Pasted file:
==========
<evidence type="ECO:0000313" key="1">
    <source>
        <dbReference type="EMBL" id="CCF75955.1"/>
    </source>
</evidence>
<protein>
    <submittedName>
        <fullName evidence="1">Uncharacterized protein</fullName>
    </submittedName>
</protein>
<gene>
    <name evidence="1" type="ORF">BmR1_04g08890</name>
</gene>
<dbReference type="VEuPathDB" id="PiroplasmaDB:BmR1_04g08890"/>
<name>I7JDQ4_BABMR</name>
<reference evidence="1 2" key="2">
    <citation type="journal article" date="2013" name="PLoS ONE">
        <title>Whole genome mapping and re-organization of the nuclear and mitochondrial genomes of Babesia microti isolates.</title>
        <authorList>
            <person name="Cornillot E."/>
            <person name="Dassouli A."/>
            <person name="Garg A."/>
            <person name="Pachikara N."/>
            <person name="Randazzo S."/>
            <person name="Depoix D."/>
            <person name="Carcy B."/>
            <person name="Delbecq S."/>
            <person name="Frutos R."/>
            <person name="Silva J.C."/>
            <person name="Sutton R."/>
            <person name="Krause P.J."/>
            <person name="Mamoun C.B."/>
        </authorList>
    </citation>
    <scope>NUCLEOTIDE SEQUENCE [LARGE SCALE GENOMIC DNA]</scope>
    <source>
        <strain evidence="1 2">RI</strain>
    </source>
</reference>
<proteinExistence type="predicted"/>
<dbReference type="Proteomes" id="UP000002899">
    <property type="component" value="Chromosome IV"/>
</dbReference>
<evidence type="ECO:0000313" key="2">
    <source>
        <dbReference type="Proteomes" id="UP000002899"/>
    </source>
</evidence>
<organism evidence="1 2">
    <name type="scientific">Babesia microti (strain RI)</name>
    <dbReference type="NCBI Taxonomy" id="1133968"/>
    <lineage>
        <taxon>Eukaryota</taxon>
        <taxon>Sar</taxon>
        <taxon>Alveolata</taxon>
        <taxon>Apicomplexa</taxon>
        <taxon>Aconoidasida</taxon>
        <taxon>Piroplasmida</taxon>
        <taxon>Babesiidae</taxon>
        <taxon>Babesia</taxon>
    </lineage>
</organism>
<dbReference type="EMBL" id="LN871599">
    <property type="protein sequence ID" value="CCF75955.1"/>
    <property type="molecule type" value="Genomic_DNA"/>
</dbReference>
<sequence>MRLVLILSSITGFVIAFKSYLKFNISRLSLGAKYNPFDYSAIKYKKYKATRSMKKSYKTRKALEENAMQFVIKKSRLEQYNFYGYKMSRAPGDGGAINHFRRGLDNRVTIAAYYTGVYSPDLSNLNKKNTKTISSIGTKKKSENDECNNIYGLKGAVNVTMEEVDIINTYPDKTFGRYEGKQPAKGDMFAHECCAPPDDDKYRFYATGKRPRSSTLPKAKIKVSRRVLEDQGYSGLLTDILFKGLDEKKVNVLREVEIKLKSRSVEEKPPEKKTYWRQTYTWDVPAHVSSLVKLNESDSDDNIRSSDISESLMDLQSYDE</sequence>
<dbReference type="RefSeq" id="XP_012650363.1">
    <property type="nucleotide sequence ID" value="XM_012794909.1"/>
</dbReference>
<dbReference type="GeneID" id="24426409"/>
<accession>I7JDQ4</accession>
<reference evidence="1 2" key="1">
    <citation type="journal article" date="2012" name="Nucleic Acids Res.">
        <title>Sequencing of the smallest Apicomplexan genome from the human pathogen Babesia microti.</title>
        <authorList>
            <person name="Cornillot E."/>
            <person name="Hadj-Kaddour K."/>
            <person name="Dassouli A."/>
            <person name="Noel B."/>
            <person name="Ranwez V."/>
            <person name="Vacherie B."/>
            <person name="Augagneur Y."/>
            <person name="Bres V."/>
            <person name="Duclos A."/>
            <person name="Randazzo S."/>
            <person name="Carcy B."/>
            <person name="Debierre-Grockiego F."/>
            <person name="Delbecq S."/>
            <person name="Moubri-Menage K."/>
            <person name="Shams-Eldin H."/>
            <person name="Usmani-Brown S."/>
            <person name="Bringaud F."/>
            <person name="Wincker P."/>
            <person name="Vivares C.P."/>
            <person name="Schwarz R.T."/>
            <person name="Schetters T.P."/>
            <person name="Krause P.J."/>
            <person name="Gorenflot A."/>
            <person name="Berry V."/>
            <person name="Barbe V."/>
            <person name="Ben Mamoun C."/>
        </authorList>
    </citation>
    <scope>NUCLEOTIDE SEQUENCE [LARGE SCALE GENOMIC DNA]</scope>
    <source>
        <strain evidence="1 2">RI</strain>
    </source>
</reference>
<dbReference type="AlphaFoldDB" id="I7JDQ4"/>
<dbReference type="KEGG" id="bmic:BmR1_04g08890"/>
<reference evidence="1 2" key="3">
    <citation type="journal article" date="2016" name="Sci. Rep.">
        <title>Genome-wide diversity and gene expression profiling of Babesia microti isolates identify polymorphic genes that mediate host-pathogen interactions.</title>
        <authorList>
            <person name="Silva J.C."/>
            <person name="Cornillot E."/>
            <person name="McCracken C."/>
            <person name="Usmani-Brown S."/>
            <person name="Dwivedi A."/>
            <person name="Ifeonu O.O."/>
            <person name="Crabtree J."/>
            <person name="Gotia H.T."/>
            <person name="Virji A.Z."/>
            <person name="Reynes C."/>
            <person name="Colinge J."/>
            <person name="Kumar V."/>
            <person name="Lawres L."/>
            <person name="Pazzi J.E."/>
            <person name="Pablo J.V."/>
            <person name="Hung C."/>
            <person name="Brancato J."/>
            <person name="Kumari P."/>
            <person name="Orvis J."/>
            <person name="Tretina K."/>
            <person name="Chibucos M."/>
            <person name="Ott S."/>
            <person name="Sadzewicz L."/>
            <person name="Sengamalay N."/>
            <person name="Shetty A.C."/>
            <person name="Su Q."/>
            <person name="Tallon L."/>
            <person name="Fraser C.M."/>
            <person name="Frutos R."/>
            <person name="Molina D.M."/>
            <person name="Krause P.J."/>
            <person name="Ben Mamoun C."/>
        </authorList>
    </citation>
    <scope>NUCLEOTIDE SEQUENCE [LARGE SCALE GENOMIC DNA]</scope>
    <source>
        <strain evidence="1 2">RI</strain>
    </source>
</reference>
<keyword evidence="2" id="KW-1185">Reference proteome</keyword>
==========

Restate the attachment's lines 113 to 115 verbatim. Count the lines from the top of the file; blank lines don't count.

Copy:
    <citation type="journal article" date="2016" name="Sci. Rep.">
        <title>Genome-wide diversity and gene expression profiling of Babesia microti isolates identify polymorphic genes that mediate host-pathogen interactions.</title>
        <authorList>